Yes. In some cases you can create the corridor by giving incentives and
promoting better use of land. In other cases you have to acquire the land.
Incentives include environmental services payments - for example, paying for the
water that a privately owned forest produces. But that's not happening at the
It's happening in a few local cases. There are three or four cases where an
electrical utility is paying the owner of a forest. The owner of the forest is a
conservation NGO, such as the Monteverde Conservation League.
But at the national level, payments for water as an environmental service do not
exist. It's a pity, and I'm very concerned, because this could mean a real
revolution. For me, the green revolution is not the agricultural one, it's the
protection of forests for the use of the environmental services that the forests can
provide, and recognizing the owner for the services.
Those services include scenic beauty, water, carbon-fixing, mitigation of
disasters, and so on.
Is the Environment Minister aware of your views, and is anybody working to
They’re not only my views, they’re the views of a lot of people. Yes, we
published a large document of recommendations for the new administration, and
everything that I'm saying is included in that document.
Is the Minister favorable to those recommendations?
It's rather strange. Everybody says, "Yes, you're right, we're going to promote
this." But nothing happens.
Is that simply due to the budgetary restrictions which the government's under as a
result of the Fiscal Contingency Law?
That's only part of the problem. If you don't have enough money in the budget,
why not go to other sources of funds - environmental services, the funds that
protected areas can generate through research, entrance fees, concessions ...
whatever. International cooperation is also not moving here in Costa Rica.
There are all kinds of sources of funds, but nobody is looking for funds in a
Are there opportunities for private entrepreneurs to operate environmentally
friendly concessions in the national parks?
It's totally open.
Now we're promoting the concept of co-management. This means that a private
nonprofit conservation organization, a conservation foundation, administers
protected areas under contract on behalf of the ministry. This is happening in
Guatemala and Peru with a lot of success at present.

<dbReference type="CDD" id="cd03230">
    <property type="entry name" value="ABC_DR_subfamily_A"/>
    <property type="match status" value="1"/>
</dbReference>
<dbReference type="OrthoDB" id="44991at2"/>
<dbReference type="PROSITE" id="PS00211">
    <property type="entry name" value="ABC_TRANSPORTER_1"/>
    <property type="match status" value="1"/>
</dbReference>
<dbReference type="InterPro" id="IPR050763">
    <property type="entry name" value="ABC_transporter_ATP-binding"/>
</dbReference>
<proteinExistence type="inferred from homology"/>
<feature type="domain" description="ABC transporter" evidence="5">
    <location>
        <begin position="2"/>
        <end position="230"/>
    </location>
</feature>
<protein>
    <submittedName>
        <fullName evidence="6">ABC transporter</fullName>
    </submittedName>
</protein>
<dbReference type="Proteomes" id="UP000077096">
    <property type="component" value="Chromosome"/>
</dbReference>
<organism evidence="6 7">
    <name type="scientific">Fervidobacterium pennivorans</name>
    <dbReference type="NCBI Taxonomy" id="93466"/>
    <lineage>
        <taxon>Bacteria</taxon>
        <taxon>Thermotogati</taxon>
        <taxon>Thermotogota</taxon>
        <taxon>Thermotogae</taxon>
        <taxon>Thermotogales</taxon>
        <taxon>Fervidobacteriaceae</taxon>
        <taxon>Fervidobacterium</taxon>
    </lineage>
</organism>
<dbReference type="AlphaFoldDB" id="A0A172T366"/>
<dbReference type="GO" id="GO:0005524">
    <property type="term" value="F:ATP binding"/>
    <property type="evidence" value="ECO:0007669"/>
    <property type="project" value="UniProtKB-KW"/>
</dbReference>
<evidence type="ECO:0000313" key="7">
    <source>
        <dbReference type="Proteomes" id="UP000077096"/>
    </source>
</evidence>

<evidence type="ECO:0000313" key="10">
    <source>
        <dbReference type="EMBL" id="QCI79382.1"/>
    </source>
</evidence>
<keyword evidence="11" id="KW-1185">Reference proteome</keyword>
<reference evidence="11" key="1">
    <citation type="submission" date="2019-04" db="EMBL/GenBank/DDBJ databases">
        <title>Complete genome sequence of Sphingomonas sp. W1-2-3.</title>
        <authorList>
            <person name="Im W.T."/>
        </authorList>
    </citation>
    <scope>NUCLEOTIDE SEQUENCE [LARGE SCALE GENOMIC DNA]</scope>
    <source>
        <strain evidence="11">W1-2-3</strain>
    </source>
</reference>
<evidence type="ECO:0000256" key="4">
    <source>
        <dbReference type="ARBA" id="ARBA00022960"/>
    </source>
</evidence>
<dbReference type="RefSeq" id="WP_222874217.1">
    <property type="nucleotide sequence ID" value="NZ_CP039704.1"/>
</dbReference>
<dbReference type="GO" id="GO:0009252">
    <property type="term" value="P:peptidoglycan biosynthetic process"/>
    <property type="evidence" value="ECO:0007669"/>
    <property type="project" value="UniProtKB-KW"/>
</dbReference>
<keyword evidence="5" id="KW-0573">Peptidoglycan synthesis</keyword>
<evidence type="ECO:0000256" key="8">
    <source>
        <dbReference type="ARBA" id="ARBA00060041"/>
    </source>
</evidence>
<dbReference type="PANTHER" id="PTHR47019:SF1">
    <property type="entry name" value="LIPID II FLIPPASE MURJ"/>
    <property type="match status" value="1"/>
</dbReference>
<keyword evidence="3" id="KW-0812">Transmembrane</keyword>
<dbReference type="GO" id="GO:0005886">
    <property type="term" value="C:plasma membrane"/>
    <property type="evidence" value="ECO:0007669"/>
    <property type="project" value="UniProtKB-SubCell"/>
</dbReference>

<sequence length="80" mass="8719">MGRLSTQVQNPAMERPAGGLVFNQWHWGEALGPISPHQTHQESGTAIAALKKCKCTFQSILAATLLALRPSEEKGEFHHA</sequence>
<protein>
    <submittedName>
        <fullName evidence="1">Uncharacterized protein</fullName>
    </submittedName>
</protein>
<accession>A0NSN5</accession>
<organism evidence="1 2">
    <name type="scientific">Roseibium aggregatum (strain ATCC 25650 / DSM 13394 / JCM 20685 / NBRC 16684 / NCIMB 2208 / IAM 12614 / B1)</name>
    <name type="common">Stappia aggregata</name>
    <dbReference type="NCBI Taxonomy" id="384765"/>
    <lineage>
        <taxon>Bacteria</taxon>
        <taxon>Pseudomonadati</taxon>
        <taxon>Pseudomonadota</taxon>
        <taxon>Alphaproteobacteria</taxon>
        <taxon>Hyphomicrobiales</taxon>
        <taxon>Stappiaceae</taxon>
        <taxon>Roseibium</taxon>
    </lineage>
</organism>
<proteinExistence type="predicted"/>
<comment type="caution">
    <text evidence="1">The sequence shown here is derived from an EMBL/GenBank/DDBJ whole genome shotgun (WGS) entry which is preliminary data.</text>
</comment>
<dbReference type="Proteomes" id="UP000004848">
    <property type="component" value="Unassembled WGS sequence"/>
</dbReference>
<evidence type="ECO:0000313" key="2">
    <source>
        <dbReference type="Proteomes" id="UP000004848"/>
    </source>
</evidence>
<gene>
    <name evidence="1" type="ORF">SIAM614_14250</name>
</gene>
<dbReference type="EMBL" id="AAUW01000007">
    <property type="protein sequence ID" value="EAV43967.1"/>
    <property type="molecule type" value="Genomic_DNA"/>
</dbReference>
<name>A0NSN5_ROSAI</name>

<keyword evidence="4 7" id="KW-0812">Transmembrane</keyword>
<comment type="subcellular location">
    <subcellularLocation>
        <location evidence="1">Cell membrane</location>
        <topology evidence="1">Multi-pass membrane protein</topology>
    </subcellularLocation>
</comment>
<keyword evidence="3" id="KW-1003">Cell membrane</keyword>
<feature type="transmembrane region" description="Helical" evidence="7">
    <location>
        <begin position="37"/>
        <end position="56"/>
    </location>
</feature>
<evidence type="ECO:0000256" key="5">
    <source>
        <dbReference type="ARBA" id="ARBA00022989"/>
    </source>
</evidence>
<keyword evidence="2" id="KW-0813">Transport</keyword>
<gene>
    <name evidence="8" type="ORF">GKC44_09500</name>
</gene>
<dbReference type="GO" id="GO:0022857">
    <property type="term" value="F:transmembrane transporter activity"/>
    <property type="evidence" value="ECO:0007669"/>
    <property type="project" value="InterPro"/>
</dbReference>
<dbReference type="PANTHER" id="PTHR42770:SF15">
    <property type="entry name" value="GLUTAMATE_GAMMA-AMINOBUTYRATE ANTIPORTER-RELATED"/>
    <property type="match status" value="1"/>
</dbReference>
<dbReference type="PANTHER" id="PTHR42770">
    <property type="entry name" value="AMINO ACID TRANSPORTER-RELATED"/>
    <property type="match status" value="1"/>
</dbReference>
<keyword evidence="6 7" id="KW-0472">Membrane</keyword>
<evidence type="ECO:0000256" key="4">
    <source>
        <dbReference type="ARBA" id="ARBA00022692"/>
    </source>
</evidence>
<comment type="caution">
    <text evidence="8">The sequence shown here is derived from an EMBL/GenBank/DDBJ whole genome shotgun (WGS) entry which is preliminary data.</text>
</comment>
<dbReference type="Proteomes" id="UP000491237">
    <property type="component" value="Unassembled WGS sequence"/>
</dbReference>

The national park will continue to be a national park, but the management will be
handed over to a private conservation NGO with enough capabilities to administer
the protected area. In this way, all revenues through entrance fees, research fees,
concessions - whatever revenue a park can raise -- remains at the park, and doesn't
go to the government's general treasury as at present.
Isn't that what they were trying to do at Manuel Antonio National Park -- keep the
resources generated in the park for local administration?
Yes, but that won't last, because of a decision by the Controller General that made
it illegal to have trusts in the park, or in any other public institution, including
museums, national theaters, all of this. Consequently, all funds have to go to the
central fund of the ministry of finance.
The National Museum is in a crisis because of that decision. When you pay your
entrance fee for admittance to the Museum -- they are not able to keep those funds
So we have to change this trust scheme from public to private, to a joint venture.
Because of the problems in public parks, are private reserves important for
conservation? For example, is the purchase of Costa Rican lands by wealthy
foreigners a positive factor in environmental preservation?
Yes, extremely positive. At present, about 5 percent of all protected areas are in
private hands, including private owners, private conservation NGO's, universities.
It’s most important when they are in the buffer zones of public parks.
Would the millions of dollars spent on Puntarenas Marine Park have been better
invested in the national parks and other protected areas, to hire more park
guards and purchase supplies and equipment for them to do their jobs?
Certainly. The money invested in the Puntarenas Marine Park is a waste - a total